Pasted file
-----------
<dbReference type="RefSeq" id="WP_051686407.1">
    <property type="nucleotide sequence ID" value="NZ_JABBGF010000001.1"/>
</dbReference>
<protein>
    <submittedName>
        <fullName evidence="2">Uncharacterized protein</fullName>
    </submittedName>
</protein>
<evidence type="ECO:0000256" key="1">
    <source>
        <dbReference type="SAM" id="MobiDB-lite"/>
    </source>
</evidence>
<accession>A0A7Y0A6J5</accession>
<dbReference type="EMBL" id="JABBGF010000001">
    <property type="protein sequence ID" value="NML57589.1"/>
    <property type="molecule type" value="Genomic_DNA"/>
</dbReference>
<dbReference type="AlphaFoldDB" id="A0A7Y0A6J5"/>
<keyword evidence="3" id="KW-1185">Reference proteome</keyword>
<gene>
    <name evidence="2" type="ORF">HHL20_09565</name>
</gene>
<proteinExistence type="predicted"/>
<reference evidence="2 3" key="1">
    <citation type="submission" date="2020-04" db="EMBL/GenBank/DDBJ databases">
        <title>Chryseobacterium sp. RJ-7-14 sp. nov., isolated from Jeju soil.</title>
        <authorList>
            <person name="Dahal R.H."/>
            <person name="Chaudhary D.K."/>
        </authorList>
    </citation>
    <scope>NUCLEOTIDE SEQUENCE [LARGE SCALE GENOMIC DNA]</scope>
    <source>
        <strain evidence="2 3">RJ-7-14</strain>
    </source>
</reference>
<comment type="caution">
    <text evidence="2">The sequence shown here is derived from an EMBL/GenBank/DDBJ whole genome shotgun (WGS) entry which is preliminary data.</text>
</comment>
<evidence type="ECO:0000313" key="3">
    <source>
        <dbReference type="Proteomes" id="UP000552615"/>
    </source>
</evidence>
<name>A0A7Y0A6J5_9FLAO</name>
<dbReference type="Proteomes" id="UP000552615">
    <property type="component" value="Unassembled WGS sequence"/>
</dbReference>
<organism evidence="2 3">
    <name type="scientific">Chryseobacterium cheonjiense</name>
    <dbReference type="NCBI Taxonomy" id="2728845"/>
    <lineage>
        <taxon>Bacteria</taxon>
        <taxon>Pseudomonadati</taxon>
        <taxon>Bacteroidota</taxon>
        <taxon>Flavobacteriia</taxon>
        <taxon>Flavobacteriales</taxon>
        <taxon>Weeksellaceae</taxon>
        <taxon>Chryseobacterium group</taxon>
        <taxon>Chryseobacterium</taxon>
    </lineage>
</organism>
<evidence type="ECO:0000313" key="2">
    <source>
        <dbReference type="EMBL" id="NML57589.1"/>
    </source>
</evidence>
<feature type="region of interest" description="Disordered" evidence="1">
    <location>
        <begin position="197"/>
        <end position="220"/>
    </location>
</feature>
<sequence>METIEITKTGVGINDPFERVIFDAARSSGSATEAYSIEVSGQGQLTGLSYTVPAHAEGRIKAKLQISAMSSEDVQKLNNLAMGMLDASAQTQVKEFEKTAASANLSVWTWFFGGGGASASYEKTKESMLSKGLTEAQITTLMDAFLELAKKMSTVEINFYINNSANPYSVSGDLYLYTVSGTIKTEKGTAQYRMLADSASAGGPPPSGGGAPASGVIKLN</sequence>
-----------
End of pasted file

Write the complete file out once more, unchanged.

<dbReference type="RefSeq" id="WP_051686407.1">
    <property type="nucleotide sequence ID" value="NZ_JABBGF010000001.1"/>
</dbReference>
<protein>
    <submittedName>
        <fullName evidence="2">Uncharacterized protein</fullName>
    </submittedName>
</protein>
<evidence type="ECO:0000256" key="1">
    <source>
        <dbReference type="SAM" id="MobiDB-lite"/>
    </source>
</evidence>
<accession>A0A7Y0A6J5</accession>
<dbReference type="EMBL" id="JABBGF010000001">
    <property type="protein sequence ID" value="NML57589.1"/>
    <property type="molecule type" value="Genomic_DNA"/>
</dbReference>
<dbReference type="AlphaFoldDB" id="A0A7Y0A6J5"/>
<keyword evidence="3" id="KW-1185">Reference proteome</keyword>
<gene>
    <name evidence="2" type="ORF">HHL20_09565</name>
</gene>
<proteinExistence type="predicted"/>
<reference evidence="2 3" key="1">
    <citation type="submission" date="2020-04" db="EMBL/GenBank/DDBJ databases">
        <title>Chryseobacterium sp. RJ-7-14 sp. nov., isolated from Jeju soil.</title>
        <authorList>
            <person name="Dahal R.H."/>
            <person name="Chaudhary D.K."/>
        </authorList>
    </citation>
    <scope>NUCLEOTIDE SEQUENCE [LARGE SCALE GENOMIC DNA]</scope>
    <source>
        <strain evidence="2 3">RJ-7-14</strain>
    </source>
</reference>
<comment type="caution">
    <text evidence="2">The sequence shown here is derived from an EMBL/GenBank/DDBJ whole genome shotgun (WGS) entry which is preliminary data.</text>
</comment>
<evidence type="ECO:0000313" key="3">
    <source>
        <dbReference type="Proteomes" id="UP000552615"/>
    </source>
</evidence>
<name>A0A7Y0A6J5_9FLAO</name>
<dbReference type="Proteomes" id="UP000552615">
    <property type="component" value="Unassembled WGS sequence"/>
</dbReference>
<organism evidence="2 3">
    <name type="scientific">Chryseobacterium cheonjiense</name>
    <dbReference type="NCBI Taxonomy" id="2728845"/>
    <lineage>
        <taxon>Bacteria</taxon>
        <taxon>Pseudomonadati</taxon>
        <taxon>Bacteroidota</taxon>
        <taxon>Flavobacteriia</taxon>
        <taxon>Flavobacteriales</taxon>
        <taxon>Weeksellaceae</taxon>
        <taxon>Chryseobacterium group</taxon>
        <taxon>Chryseobacterium</taxon>
    </lineage>
</organism>
<evidence type="ECO:0000313" key="2">
    <source>
        <dbReference type="EMBL" id="NML57589.1"/>
    </source>
</evidence>
<feature type="region of interest" description="Disordered" evidence="1">
    <location>
        <begin position="197"/>
        <end position="220"/>
    </location>
</feature>
<sequence>METIEITKTGVGINDPFERVIFDAARSSGSATEAYSIEVSGQGQLTGLSYTVPAHAEGRIKAKLQISAMSSEDVQKLNNLAMGMLDASAQTQVKEFEKTAASANLSVWTWFFGGGGASASYEKTKESMLSKGLTEAQITTLMDAFLELAKKMSTVEINFYINNSANPYSVSGDLYLYTVSGTIKTEKGTAQYRMLADSASAGGPPPSGGGAPASGVIKLN</sequence>